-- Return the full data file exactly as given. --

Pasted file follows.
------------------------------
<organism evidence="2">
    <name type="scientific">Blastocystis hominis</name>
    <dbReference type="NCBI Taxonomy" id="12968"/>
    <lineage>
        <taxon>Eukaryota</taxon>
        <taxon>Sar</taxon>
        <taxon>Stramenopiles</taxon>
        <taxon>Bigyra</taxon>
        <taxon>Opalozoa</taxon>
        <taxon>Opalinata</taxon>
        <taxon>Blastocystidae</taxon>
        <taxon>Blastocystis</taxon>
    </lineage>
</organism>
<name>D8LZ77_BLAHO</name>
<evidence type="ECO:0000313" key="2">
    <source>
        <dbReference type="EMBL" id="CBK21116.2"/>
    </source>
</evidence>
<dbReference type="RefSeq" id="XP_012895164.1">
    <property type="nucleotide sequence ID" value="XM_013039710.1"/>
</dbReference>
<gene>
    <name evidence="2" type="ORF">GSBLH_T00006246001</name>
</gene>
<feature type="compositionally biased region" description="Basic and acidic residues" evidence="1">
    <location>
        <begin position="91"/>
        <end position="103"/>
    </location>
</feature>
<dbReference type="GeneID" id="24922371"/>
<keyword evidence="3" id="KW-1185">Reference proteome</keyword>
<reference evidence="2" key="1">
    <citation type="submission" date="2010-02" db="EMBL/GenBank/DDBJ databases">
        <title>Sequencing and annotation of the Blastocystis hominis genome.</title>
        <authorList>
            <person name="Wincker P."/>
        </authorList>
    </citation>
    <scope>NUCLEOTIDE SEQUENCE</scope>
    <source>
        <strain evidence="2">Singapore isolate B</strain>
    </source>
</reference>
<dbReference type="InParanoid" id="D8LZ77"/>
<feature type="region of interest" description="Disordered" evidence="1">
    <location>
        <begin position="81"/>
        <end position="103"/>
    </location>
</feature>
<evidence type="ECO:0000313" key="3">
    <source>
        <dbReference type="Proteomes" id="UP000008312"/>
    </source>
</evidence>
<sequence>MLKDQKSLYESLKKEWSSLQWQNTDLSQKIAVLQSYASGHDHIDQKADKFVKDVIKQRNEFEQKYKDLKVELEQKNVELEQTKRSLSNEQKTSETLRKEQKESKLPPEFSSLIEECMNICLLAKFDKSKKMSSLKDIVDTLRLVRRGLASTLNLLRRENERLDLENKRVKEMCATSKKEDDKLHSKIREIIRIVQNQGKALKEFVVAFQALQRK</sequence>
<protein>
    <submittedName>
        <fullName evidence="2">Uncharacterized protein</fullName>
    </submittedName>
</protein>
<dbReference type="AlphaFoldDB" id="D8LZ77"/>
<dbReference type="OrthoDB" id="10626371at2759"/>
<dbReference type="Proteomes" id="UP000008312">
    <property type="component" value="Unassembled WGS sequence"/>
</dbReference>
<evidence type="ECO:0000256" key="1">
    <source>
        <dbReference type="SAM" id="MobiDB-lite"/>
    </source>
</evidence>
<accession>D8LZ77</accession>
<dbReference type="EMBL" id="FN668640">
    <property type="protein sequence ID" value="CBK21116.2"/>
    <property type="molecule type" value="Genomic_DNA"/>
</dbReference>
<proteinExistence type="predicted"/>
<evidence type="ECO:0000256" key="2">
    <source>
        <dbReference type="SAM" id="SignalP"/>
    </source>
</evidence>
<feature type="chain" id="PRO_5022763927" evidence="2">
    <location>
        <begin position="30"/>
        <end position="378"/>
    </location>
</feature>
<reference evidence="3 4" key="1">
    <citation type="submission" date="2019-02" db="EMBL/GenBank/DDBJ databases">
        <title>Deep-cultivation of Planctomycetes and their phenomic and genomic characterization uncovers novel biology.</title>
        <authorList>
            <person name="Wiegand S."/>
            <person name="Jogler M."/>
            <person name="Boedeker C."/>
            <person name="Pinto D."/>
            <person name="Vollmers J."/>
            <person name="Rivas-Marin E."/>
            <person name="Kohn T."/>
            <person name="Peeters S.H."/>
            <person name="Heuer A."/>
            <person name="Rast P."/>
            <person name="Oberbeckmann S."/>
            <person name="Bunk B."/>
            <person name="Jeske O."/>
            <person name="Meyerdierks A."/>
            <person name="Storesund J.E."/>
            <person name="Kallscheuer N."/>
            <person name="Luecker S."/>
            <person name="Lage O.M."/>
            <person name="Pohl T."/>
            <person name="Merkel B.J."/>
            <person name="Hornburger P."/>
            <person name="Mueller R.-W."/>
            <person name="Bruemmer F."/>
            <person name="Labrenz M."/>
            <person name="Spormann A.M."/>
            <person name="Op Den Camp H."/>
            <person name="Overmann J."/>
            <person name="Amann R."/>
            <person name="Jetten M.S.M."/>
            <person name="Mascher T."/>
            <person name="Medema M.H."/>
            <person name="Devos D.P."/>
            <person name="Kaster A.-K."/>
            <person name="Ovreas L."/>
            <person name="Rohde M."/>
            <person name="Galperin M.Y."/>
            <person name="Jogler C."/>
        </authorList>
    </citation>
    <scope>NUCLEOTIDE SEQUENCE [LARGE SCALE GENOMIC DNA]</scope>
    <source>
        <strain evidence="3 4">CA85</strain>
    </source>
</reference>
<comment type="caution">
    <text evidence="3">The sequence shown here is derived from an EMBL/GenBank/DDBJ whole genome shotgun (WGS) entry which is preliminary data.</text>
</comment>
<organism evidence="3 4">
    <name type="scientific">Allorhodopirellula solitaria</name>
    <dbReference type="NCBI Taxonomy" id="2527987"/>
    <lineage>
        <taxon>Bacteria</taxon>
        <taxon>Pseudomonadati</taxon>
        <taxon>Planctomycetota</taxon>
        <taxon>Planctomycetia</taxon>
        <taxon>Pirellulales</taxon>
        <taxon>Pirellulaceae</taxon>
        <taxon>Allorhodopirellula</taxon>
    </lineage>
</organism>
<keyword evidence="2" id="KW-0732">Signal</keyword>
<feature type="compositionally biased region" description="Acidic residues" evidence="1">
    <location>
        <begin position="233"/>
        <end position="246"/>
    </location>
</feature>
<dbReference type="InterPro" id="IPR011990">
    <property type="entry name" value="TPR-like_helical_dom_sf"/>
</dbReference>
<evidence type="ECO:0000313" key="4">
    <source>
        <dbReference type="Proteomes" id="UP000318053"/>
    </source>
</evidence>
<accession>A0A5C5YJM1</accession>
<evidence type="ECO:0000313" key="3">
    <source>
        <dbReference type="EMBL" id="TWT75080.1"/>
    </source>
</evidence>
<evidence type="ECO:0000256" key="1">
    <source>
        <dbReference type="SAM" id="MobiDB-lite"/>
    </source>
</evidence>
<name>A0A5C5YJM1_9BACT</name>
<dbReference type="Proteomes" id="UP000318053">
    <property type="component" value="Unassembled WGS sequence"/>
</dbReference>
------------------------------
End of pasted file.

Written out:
<organism evidence="2">
    <name type="scientific">Blastocystis hominis</name>
    <dbReference type="NCBI Taxonomy" id="12968"/>
    <lineage>
        <taxon>Eukaryota</taxon>
        <taxon>Sar</taxon>
        <taxon>Stramenopiles</taxon>
        <taxon>Bigyra</taxon>
        <taxon>Opalozoa</taxon>
        <taxon>Opalinata</taxon>
        <taxon>Blastocystidae</taxon>
        <taxon>Blastocystis</taxon>
    </lineage>
</organism>
<name>D8LZ77_BLAHO</name>
<evidence type="ECO:0000313" key="2">
    <source>
        <dbReference type="EMBL" id="CBK21116.2"/>
    </source>
</evidence>
<dbReference type="RefSeq" id="XP_012895164.1">
    <property type="nucleotide sequence ID" value="XM_013039710.1"/>
</dbReference>
<gene>
    <name evidence="2" type="ORF">GSBLH_T00006246001</name>
</gene>
<feature type="compositionally biased region" description="Basic and acidic residues" evidence="1">
    <location>
        <begin position="91"/>
        <end position="103"/>
    </location>
</feature>
<dbReference type="GeneID" id="24922371"/>
<keyword evidence="3" id="KW-1185">Reference proteome</keyword>
<reference evidence="2" key="1">
    <citation type="submission" date="2010-02" db="EMBL/GenBank/DDBJ databases">
        <title>Sequencing and annotation of the Blastocystis hominis genome.</title>
        <authorList>
            <person name="Wincker P."/>
        </authorList>
    </citation>
    <scope>NUCLEOTIDE SEQUENCE</scope>
    <source>
        <strain evidence="2">Singapore isolate B</strain>
    </source>
</reference>
<dbReference type="InParanoid" id="D8LZ77"/>
<feature type="region of interest" description="Disordered" evidence="1">
    <location>
        <begin position="81"/>
        <end position="103"/>
    </location>
</feature>
<evidence type="ECO:0000313" key="3">
    <source>
        <dbReference type="Proteomes" id="UP000008312"/>
    </source>
</evidence>
<sequence>MLKDQKSLYESLKKEWSSLQWQNTDLSQKIAVLQSYASGHDHIDQKADKFVKDVIKQRNEFEQKYKDLKVELEQKNVELEQTKRSLSNEQKTSETLRKEQKESKLPPEFSSLIEECMNICLLAKFDKSKKMSSLKDIVDTLRLVRRGLASTLNLLRRENERLDLENKRVKEMCATSKKEDDKLHSKIREIIRIVQNQGKALKEFVVAFQALQRK</sequence>
<protein>
    <submittedName>
        <fullName evidence="2">Uncharacterized protein</fullName>
    </submittedName>
</protein>
<dbReference type="AlphaFoldDB" id="D8LZ77"/>
<dbReference type="OrthoDB" id="10626371at2759"/>
<dbReference type="Proteomes" id="UP000008312">
    <property type="component" value="Unassembled WGS sequence"/>
</dbReference>
<evidence type="ECO:0000256" key="1">
    <source>
        <dbReference type="SAM" id="MobiDB-lite"/>
    </source>
</evidence>
<accession>D8LZ77</accession>
<dbReference type="EMBL" id="FN668640">
    <property type="protein sequence ID" value="CBK21116.2"/>
    <property type="molecule type" value="Genomic_DNA"/>
</dbReference>
<proteinExistence type="predicted"/>
<evidence type="ECO:0000256" key="2">
    <source>
        <dbReference type="SAM" id="SignalP"/>
    </source>
</evidence>
<feature type="chain" id="PRO_5022763927" evidence="2">
    <location>
        <begin position="30"/>
        <end position="378"/>
    </location>
</feature>
<reference evidence="3 4" key="1">
    <citation type="submission" date="2019-02" db="EMBL/GenBank/DDBJ databases">
        <title>Deep-cultivation of Planctomycetes and their phenomic and genomic characterization uncovers novel biology.</title>
        <authorList>
            <person name="Wiegand S."/>
            <person name="Jogler M."/>
            <person name="Boedeker C."/>
            <person name="Pinto D."/>
            <person name="Vollmers J."/>
            <person name="Rivas-Marin E."/>
            <person name="Kohn T."/>
            <person name="Peeters S.H."/>
            <person name="Heuer A."/>
            <person name="Rast P."/>
            <person name="Oberbeckmann S."/>
            <person name="Bunk B."/>
            <person name="Jeske O."/>
            <person name="Meyerdierks A."/>
            <person name="Storesund J.E."/>
            <person name="Kallscheuer N."/>
            <person name="Luecker S."/>
            <person name="Lage O.M."/>
            <person name="Pohl T."/>
            <person name="Merkel B.J."/>
            <person name="Hornburger P."/>
            <person name="Mueller R.-W."/>
            <person name="Bruemmer F."/>
            <person name="Labrenz M."/>
            <person name="Spormann A.M."/>
            <person name="Op Den Camp H."/>
            <person name="Overmann J."/>
            <person name="Amann R."/>
            <person name="Jetten M.S.M."/>
            <person name="Mascher T."/>
            <person name="Medema M.H."/>
            <person name="Devos D.P."/>
            <person name="Kaster A.-K."/>
            <person name="Ovreas L."/>
            <person name="Rohde M."/>
            <person name="Galperin M.Y."/>
            <person name="Jogler C."/>
        </authorList>
    </citation>
    <scope>NUCLEOTIDE SEQUENCE [LARGE SCALE GENOMIC DNA]</scope>
    <source>
        <strain evidence="3 4">CA85</strain>
    </source>
</reference>
<comment type="caution">
    <text evidence="3">The sequence shown here is derived from an EMBL/GenBank/DDBJ whole genome shotgun (WGS) entry which is preliminary data.</text>
</comment>
<organism evidence="3 4">
    <name type="scientific">Allorhodopirellula solitaria</name>
    <dbReference type="NCBI Taxonomy" id="2527987"/>
    <lineage>
        <taxon>Bacteria</taxon>
        <taxon>Pseudomonadati</taxon>
        <taxon>Planctomycetota</taxon>
        <taxon>Planctomycetia</taxon>
        <taxon>Pirellulales</taxon>
        <taxon>Pirellulaceae</taxon>
        <taxon>Allorhodopirellula</taxon>
    </lineage>
</organism>
<keyword evidence="2" id="KW-0732">Signal</keyword>
<feature type="compositionally biased region" description="Acidic residues" evidence="1">
    <location>
        <begin position="233"/>
        <end position="246"/>
    </location>
</feature>
<dbReference type="InterPro" id="IPR011990">
    <property type="entry name" value="TPR-like_helical_dom_sf"/>
</dbReference>
<evidence type="ECO:0000313" key="4">
    <source>
        <dbReference type="Proteomes" id="UP000318053"/>
    </source>
</evidence>
<accession>A0A5C5YJM1</accession>
<evidence type="ECO:0000313" key="3">
    <source>
        <dbReference type="EMBL" id="TWT75080.1"/>
    </source>
</evidence>
<evidence type="ECO:0000256" key="1">
    <source>
        <dbReference type="SAM" id="MobiDB-lite"/>
    </source>
</evidence>
<name>A0A5C5YJM1_9BACT</name>
<dbReference type="Proteomes" id="UP000318053">
    <property type="component" value="Unassembled WGS sequence"/>
</dbReference>